Slaking Thirst For Novelty

Innovation: a word from Silicon Valley, not the Barossa. Yet it peppered my conversations with bosses of Australia’s biggest wine companies over recent weeks. The interviews were for the Top 20 feature in April’s Grapegrower & Winemaker magazine. You’ll find no spoilers here, merely a reflection on a recurring theme. This is about fleet-footed giants who know consumers won’t hang around if you don’t give them a reason to.
Many producers preach intimate knowledge of vineyard site and hands-off winemaking. But the major players juggle this with a markedly different mantra: intimate knowledge of consumer tastes and hands-on engineering of bottled novelty. Their preoccupation with relevance is understandable. In an industry where competition is fierce and margins razor thin, they have to build their “share of throat” anyway they can. Any throat will do, of course, but those belonging to so-called millennials – who make up a quarter of the drinking population – are particularly coveted. Last week a UK Wine Intelligence report found these 18- to 35-year-olds “have an overall lack of engagement with wine” and could easily be driven to beer, cider and spirits.
BONDI RD Range with Glass
Which may help explain why Casella, the group that gave us Yellow Tail – and which copped some flak for relying too heavily on the 8.5 million cases it flogs to the US each year – has brought out a sangría at 5.5% alcohol and a Bondi Rd Sauvignon Blanc spritzer at the same strength. This latter comes as a four-pack of 275mL bottles including the improbable flavours elderflower & mint and ginger & green tea. Better they drink something grape-related and graduate to wine than be lost for ever, the argument goes.
Casella’s spritzer isn’t alone in playing with alcopoppy packaging. Some notable debuts this year include the “naughty but nice” labels for De Bortoli’s 330mL Sia Moscato bottles and the piccolo-format bottles for Brown Brothers’ popular, and very good, Prosecco. Brown Brothers, like fellow Australian First Families of Wine member McWilliam’s, has also given its labels a mass makeover. Staid is gone, making way for a colourful, contemporary look. Treasury Wine Estates (TWE) went a step further for its Yellowglen Peacock Lane bubbles, drafting in jewellery designer Samantha Wills. The bottle looks good enough to drink.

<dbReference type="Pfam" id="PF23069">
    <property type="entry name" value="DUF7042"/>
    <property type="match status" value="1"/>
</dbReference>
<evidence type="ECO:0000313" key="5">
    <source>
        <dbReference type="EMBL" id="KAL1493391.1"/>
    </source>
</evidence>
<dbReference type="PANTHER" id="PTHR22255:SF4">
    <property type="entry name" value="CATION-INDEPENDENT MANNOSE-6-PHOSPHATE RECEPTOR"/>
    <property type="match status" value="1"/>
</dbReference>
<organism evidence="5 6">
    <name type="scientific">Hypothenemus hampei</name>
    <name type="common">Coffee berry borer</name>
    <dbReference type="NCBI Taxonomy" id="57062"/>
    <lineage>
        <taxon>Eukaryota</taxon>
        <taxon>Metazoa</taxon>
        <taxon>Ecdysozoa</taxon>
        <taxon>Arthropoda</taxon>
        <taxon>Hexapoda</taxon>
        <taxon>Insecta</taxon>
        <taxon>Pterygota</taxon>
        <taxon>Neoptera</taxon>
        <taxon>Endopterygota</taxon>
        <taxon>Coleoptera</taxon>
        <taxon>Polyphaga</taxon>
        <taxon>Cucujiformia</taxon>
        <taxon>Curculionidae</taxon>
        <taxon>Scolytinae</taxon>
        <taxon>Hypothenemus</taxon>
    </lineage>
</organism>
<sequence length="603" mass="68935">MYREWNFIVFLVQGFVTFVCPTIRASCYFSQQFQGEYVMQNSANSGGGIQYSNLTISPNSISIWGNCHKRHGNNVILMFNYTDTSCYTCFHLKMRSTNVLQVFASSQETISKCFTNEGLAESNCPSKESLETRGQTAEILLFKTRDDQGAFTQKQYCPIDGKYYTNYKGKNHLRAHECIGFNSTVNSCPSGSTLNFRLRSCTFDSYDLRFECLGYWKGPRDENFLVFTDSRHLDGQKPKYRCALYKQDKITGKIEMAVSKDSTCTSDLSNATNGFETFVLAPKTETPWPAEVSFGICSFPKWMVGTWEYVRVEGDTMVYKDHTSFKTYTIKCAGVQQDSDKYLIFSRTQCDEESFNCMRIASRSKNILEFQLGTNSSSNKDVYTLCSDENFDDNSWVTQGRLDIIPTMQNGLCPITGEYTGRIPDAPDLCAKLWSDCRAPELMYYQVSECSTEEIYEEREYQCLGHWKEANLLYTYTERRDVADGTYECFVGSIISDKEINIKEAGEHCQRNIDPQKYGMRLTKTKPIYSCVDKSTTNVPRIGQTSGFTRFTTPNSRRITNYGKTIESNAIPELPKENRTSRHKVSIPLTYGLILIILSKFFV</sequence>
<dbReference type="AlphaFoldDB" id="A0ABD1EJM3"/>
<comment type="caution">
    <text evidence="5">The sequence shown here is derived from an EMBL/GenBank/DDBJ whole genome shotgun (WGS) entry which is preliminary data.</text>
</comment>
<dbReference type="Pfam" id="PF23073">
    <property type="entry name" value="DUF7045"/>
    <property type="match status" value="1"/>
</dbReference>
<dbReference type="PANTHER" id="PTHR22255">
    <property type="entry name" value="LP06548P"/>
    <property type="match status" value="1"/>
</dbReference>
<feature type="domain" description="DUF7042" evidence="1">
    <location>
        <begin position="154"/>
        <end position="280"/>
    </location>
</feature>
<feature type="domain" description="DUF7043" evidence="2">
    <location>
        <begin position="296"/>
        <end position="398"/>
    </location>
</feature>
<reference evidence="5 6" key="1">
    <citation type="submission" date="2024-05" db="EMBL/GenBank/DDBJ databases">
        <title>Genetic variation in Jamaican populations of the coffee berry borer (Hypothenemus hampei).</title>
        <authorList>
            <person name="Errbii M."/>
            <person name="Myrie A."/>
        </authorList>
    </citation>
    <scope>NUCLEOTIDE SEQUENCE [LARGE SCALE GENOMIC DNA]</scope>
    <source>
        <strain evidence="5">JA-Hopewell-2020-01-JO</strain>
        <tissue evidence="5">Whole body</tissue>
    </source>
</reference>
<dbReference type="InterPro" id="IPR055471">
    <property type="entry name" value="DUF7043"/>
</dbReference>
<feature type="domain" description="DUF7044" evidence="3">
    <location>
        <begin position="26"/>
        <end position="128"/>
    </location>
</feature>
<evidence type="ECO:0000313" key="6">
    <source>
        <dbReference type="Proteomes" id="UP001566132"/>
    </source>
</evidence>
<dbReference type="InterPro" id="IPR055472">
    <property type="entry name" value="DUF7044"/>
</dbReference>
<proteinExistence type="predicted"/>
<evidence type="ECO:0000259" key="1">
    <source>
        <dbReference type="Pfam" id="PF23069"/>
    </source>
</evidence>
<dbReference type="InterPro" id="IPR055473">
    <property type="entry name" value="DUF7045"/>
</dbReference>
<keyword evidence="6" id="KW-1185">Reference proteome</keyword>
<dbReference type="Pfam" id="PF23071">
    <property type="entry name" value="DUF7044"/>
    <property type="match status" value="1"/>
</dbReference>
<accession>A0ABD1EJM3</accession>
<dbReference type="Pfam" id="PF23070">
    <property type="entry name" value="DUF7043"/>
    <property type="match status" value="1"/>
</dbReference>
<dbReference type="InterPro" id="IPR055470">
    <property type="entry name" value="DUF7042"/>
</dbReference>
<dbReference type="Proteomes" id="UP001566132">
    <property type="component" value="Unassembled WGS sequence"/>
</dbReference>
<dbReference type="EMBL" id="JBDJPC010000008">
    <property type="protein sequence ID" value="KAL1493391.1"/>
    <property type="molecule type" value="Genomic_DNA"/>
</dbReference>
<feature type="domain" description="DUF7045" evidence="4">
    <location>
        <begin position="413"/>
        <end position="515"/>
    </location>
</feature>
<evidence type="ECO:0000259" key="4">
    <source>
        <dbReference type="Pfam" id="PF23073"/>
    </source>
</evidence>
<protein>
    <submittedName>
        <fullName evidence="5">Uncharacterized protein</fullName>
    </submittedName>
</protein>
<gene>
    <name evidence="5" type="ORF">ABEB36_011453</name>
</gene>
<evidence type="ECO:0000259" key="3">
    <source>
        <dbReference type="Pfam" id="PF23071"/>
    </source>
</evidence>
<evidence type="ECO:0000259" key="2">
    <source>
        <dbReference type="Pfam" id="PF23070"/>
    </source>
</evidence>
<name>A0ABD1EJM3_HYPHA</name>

TWE says consumers are looking for solutions for mind, body and spirit. These might be portion-controlled (à la piccolo format), calorie-counted (as with TWE’s own Lindeman’s Early Harvest or US brand Skinny Vine) or lower alcohol. Moscato and friends fall under this last heading, and both Jacob’s Creek (Twin Pickings) and Brown Brothers (Moscato with Sauvignon Blanc) have made new forays into semi-sweet territory this past year. The plan here is to bridge the gap between sweet and dry in the hope that sweet-toothed sippers will become committed wine drinkers when they, err, grow up. It’s an interesting area, and one often looked down upon by serious winelovers (see previous sentence).
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That’s not to say all the innovation is directed at this younger, dynamic segment in the market. Jacob’s Creek has been busy in the kitchen, rustling up a couple of wines to match Asian cuisine. Its white Wah wine for sushi now has a red brother for Japanese red-meat dishes. I’m yet to try the red but liked the white: citrus and tropical notes, savoury, grippy with a fittingly briny finish. Then there’s Lamoon, a Grenache-based, plum-sauce-and-five-spice wine that works well with a Thai beef roll. Beef’s also on the menu at TWE, where a pair of Pepperjack Shirazes have been created to go with two different cuts of steak.
Big Wine is also engaging in more small-scale, sustainable practices as people apparently become more interested in the origins of their booze. Hence Angove will soon add another organic wine alongside its Sauvignon Blanc and Peter Lehmann is working on its first carbon-neutral wine. The Barossa company has made a concerted effort to shake its blokey-red-and-Semillon tag in recent years, building a strong following among women and younger drinkers. Meanwhile Victoria’s oldest family-owned winery Tahbilk, which achieved carbon neutral status in 2012, released a pair of new wines to trumpet its green credentials. The Tower Shiraz (RRP: $17) is a fresh, bright-fruited, peppery affair and I was really taken with the Marsanne Viognier Roussanne: creamy, rich, harmonious and brimming with orange blossom, peaches and apricots (RRP: $15).
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Mainstream companies are also getting to grips with fringe varieties such as Carmenère, Grüner Veltliner and Montepulciano. “I’m an idiot. Am I on drugs?” said one CEO as he ran through the weird and wonderful grapes he’s planting. The likes of Fiano, Vermentino, Sangiovese, Nebbiolo, and Tempranillo have tended to be boutique territory; now they’re anything but. Exhibits A and B: Jacob’s Creek Classic Fiano and Classic Sangiovese.
In general the cognoscenti applaud efforts to push boundaries on sustainable practices and wine styles. They tend to be more dismissive of gimmicks they see as dumbing down wine. But is there a clear-cut distinction? The success of these companies is built on a readiness to serve popular taste. On this evidence their thirst remains undiminished.

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